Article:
July 19, 2017
Rosie, Diamonds are not forever
by Azly Rahman
I am back from a hiatus. So, excuse me while I rant as Jimi Hendrix excuses himself kissing the sky!
So, what the hell are Malaysians going to do about the story of the Singapore banker jailed for 54 months for a crime related to the global fiasco called 1MDB?
Get four witnesses to go after those in Malaysia? Public caning in Kelantan then? Or just a slap on the diamond-studded hands? Or let “divine justice” take its course and human intervention on a mass rakyat scale step aside?
This is the nature of Malaysia’s “Islamic state”. Let the polluters, deforesters, and plunderers go. Silence the people with free haj tickets, and install public caning for those petty crimes, to show commitment to Islam “yang syumul”.
The Enlightenment guru Jean-Jacques Rousseau was right about religion – of the religion of man and the state. They tame the spirit differently.
We are actually doomed politically. Hegemonized by the installation and institutionalisation of fear and silence, bread and circuses. Doomed. Dumb and dumber we are all made to become.
The cure? Swallow more diamonds, perhaps.These objects called “woman’s best friend” seem to crop up endlessly. They relate to the largest magnitude of greed and plundering of a nation the world has ever seen. But diamonds are not forever, borrowing the title of an old James Bond movie.
In fact, if one knows the origin of a diamond, how it is mined, and the human suffering involved in the extracting of “blood diamonds”, one may link our nation’s predicament to the story of one woman’s diamond and a nation’s pandemonium – an endless uproar clamouring for truth and justice.
A never-ending story of Malaysian politics at its best – la cosa nostra, of family wars. Of no true friends nor permanent enemies. Of saving dynasties.
Of the globalisation of money laundered and used conspicuously whilst the people salivate listening to the stories of this and that celebrity, diamonds given in the name of love, and the alleged use of other people’s money.
Yet the gentle (and timid too) Malaysians, especially the Malays, can still smile genuinely while taking selfies with the leaders who spit on them from altars of power high and mighty.
Let me continue with this “stream of consciousness” rant, ala James Joyce’s long and breathtaking sentences in Ulysses.
Yes, indeed there is no beginning nor end to this saga, as old as it is compared to the Malaysian history of class and hierarchy and the need to worship materialism so that objects and status symbols can give meaning to existence and can invoke power, in order for power to further mutate and grow and make the powerful able to plunder better and thus, with religious, traditional, and legal power, the ultimate end of power can be achieved: power to destroy others and the lives of many.
This is politics in its raw form as advised as the Italian writer Niccolo Machiavelli in The Prince. In the end, as in the Biblical and Quranic stories of the King of Lydia, Croesus, or Qarun, the Earth will then swallow those who see no end to swallowing diamonds.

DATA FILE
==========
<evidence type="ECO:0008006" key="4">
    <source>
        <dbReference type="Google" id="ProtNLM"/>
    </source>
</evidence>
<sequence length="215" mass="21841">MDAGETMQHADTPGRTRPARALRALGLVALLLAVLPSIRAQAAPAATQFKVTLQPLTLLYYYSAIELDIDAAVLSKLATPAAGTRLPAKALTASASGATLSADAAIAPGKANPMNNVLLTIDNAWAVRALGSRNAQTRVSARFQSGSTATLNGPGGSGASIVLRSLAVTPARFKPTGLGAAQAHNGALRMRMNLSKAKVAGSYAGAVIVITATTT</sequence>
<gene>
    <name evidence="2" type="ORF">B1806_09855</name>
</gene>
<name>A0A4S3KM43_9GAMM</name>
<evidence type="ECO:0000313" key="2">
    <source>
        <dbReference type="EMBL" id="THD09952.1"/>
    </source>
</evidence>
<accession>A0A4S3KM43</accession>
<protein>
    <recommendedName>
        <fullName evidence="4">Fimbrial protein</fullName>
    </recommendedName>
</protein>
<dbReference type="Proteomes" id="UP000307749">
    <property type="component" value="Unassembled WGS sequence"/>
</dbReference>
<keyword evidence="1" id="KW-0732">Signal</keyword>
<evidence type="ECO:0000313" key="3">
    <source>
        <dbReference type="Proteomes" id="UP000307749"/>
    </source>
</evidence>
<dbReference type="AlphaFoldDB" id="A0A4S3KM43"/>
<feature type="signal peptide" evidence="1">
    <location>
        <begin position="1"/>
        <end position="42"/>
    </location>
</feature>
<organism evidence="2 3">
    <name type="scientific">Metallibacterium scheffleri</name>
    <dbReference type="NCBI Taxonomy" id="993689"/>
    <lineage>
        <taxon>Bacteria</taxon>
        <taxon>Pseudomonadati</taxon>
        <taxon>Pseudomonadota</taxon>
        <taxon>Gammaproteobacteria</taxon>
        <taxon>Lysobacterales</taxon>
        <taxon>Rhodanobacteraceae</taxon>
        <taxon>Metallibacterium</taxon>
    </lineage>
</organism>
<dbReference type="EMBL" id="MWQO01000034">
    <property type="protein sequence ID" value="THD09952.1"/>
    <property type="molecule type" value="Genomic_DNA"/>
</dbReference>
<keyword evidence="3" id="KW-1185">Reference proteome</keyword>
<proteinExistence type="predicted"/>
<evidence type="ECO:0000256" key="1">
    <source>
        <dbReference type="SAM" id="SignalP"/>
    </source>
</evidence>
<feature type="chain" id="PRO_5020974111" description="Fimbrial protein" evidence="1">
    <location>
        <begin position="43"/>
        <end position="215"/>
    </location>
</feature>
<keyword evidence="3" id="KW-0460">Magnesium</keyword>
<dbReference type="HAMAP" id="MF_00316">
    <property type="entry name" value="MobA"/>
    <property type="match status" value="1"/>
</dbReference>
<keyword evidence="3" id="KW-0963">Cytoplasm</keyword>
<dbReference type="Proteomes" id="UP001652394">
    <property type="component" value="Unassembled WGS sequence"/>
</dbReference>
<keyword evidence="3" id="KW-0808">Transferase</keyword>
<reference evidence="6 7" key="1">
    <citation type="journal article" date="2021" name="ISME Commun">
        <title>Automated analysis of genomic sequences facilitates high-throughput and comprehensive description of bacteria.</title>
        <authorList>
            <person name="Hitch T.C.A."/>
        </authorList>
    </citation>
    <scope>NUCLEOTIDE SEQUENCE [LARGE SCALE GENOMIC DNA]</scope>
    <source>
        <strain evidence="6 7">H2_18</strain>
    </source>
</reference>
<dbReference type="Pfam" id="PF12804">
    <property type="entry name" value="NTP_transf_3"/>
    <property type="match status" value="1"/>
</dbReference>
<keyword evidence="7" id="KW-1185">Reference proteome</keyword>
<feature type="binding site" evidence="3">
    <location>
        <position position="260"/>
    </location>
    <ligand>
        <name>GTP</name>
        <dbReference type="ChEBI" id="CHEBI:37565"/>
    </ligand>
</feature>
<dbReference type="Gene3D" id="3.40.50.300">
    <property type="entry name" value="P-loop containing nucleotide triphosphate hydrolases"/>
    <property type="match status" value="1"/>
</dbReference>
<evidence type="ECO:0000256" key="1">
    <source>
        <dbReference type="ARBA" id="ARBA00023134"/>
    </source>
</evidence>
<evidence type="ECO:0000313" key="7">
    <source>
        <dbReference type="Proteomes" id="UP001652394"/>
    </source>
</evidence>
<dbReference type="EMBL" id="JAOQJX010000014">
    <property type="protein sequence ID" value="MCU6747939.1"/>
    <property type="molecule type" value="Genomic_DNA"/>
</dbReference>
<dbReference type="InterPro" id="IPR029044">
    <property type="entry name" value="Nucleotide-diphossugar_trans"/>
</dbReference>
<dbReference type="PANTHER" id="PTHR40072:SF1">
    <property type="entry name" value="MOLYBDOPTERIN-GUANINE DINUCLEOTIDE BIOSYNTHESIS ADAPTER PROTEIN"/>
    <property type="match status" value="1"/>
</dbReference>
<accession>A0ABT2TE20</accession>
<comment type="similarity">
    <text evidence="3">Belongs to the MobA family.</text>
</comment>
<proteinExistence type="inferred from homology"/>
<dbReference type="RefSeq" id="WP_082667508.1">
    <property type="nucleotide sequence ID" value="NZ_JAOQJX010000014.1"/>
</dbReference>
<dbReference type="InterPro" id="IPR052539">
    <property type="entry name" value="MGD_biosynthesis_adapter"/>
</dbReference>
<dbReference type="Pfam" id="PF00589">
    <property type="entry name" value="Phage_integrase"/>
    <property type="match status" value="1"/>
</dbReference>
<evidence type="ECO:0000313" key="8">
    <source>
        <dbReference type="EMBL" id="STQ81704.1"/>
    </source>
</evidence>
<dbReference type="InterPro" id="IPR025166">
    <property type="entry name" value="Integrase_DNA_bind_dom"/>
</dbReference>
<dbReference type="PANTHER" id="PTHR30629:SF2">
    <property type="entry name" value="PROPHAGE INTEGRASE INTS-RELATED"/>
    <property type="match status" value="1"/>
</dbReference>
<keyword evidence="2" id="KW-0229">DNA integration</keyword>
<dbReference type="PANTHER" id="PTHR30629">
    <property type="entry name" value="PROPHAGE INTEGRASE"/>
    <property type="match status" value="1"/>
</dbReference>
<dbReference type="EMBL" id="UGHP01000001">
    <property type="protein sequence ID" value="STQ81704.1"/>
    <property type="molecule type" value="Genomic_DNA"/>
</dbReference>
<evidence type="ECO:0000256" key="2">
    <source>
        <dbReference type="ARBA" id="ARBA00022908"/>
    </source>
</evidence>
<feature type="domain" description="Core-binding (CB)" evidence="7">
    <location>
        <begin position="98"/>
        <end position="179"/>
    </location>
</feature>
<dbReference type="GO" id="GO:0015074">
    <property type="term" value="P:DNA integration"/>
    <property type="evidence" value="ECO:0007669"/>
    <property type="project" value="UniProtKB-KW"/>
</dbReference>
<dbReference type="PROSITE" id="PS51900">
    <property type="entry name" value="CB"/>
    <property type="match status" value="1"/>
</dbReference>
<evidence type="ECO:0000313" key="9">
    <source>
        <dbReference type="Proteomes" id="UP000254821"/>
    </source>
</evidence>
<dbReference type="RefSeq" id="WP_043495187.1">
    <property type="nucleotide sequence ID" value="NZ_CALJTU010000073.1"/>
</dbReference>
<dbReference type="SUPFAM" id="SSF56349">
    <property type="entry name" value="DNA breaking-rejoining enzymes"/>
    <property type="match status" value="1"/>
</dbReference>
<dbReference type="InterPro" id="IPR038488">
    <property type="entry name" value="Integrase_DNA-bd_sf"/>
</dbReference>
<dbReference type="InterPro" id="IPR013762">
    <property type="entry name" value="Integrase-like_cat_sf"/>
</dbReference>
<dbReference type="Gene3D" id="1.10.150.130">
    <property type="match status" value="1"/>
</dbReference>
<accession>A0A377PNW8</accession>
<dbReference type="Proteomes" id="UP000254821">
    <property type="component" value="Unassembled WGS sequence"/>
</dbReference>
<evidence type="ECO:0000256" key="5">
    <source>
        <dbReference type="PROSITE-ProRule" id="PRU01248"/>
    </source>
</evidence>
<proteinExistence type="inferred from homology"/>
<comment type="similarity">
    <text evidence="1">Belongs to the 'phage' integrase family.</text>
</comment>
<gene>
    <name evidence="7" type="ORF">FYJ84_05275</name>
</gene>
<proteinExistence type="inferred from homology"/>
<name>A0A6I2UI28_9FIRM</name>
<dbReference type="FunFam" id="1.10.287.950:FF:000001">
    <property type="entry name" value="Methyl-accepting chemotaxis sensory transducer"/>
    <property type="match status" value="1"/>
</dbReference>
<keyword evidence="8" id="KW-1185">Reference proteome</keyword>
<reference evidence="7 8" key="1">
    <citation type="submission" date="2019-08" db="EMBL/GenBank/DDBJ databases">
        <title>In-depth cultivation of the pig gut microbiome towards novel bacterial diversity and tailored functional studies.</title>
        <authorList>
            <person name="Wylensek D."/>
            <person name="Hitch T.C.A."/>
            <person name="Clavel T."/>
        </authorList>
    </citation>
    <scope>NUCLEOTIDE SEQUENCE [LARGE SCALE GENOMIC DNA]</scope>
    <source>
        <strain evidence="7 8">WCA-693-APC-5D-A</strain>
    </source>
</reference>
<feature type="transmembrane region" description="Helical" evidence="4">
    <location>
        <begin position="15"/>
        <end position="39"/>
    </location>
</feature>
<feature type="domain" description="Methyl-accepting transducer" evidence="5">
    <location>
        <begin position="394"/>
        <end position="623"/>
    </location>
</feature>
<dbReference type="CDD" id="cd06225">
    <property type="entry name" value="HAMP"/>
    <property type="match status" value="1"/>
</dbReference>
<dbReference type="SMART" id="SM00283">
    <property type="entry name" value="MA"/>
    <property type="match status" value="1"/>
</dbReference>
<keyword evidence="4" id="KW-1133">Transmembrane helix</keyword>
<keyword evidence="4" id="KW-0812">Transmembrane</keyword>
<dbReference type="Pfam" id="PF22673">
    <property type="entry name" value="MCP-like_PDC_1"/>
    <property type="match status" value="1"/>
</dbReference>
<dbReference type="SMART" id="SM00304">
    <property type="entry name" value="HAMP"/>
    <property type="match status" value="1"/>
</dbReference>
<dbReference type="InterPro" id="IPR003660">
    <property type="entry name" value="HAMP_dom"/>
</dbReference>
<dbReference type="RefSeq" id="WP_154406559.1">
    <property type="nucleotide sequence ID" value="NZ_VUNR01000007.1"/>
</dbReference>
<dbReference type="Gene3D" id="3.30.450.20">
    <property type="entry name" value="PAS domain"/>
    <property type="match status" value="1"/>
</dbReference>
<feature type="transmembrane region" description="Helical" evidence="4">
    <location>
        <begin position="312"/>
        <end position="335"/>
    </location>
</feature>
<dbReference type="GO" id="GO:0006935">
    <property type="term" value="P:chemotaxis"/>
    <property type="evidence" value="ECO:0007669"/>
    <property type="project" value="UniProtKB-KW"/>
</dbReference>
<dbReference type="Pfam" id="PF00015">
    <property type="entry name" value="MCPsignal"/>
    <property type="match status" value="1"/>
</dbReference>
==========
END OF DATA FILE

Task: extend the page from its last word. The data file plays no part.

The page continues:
That might be the conclusion to man’s search for meaning and happiness. The end of man’s story of Sisyphus, of rolling the rock up the hill daily and imagining himself or herself happy.
And in between this path to happiness for the powerful lies ruthlessness and the use of the “ideological state apparatuses”, as the French thinker Louis Althusser termed the machinations of power, to silence and destroy dissent. But herein lie the realism in Malaysian politics. Of the coming Mahabharata between the two camps seemingly good and evil but of Duryodhana (the “durjanas”) all in one.
There is no Pandawa Lima from Hastinapur in this game of throne-grabbing. There is no Yudhishthira, Bhima, Arjuna, Nakula, and Sahadeva. The Judiciary was killed by a poisoned arrow when the kingdom was ruled by a self-aggrandizing pseudo-king for two decades.
None of these stories are in this script. There is only the battlefield of Kurukshetra between two enemies, claiming the nation’s bounty plundered over decades of robbery. New soldiers are recruited. New Spartans. No Athenians. They killed Socrates and destroyed Plato’s Academy along the way, burning the only written script of Plato’s The Republic.
Where do we go next, in this nation whose leaders think that wealth is the only way to happiness and power over others?
I leave you wise readers with a quote from the story of Croesus, who once asked the great and wise Roman Lawgiver Solon if he too should be named the “happiest man he had met besides the Athenian battle hero Tellus”, to which the reply came as such:
“Solon answered, ‘The brothers Cleobis and Bito of the Argive race’ and explained why, noting again a life well lived and a good death. Croesus, angered now, shouted: ‘Man of Athens, am I not the happiest man in the world? Dost thou count my happiness as nothing?’
“Solon replied calmly, ‘In truth, I count no man happy until his death, for no man can know what the gods may have in store for him. He who unites the greatest number of advantages, and retaining them to the day of his death, then dies peaceably, that man alone, sire, is in my judgment entitled to bear the name of ‘happy.’ But in every matter it behooves us to mark well the end: for oftentimes God gives men a gleam of happiness, and then plunges them into ruin.’”
O’ fellow Malaysians: How then do we define our own happiness? Where do we go from here?